Perhaps millennials are also drawn to magick out of a need for sense of control amid bewildering global change. The Atlantic asked earlier this year why millennials are so into astrology and came to a similar conclusion – they’re an anxious generation at a difficult historical moment, and astrology gives them something to hold onto (even if they don’t totally believe in it). Certainly I find myself paying more attention to astrology in times when I feel stuck and unsure what to do. 

Perhaps the turn to magick expresses this sort of political despair and hope for a miracle. I noticed Stephen Reid, formerly of UK Uncut and now director of the Psychedelic Society, organized a magickal ritual in Parliament Square as part of Extinction Rebellion – in eight years he’s gone from traditional socialist activism, to psychedelics, to magick. Myths of the apocalypse or golden age are also coming back into the mainstream – the myth of Shambhala has struck a chord with some environmental activists like Joanna Macy (here she is talking about it). Friends warn me of the astrological turbulence set to hit the world in 2019, or the Maian prophecy, or the end-time warning of some Amazon elders.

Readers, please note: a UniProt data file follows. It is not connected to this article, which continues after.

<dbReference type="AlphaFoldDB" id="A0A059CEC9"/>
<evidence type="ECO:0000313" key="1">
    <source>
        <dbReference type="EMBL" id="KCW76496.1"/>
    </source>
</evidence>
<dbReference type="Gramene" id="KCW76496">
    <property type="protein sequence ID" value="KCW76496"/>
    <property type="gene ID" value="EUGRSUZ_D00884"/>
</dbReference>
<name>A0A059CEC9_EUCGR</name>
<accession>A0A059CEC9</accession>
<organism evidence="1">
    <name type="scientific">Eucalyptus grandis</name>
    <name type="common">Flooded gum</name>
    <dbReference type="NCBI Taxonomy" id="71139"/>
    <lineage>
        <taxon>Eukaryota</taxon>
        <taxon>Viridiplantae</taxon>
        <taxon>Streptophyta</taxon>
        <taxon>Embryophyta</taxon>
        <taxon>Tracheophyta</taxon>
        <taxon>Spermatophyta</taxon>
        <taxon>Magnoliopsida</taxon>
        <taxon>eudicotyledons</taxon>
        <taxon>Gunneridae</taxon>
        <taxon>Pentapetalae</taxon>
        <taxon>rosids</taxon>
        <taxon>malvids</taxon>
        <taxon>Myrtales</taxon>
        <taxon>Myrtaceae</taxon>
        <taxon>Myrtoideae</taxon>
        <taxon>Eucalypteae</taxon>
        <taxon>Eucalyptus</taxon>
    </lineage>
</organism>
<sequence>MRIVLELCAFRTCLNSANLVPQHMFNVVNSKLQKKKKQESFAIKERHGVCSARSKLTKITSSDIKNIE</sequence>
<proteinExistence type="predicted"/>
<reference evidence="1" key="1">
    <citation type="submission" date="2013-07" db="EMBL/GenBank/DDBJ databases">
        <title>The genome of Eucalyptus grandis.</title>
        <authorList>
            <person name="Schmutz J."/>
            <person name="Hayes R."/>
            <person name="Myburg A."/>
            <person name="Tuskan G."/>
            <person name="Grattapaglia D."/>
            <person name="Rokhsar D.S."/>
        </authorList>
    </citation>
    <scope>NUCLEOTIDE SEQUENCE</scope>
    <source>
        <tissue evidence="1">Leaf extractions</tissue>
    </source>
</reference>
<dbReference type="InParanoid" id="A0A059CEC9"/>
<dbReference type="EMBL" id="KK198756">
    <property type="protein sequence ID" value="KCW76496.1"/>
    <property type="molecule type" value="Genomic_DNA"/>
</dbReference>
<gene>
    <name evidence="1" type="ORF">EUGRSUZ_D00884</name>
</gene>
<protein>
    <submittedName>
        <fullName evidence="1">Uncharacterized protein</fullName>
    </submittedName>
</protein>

This is exactly what you’d expect to see happening now, when we’re going through a historical crisis comparable to the birth of modernity in the 15th to 17th-centuries. Back then, as the historian Norman Cohn explored, Europe was filled with end-time prophecies and sudden millenarian movements – the prospect of apocalypse propelled many unlikely prophets to temporary prominence. They would inspire their followers with their incredible certainty, seize control of the historical moment, proclaim the coming of a Golden Age, and then inevitably, be routed as their dream failed to materialize.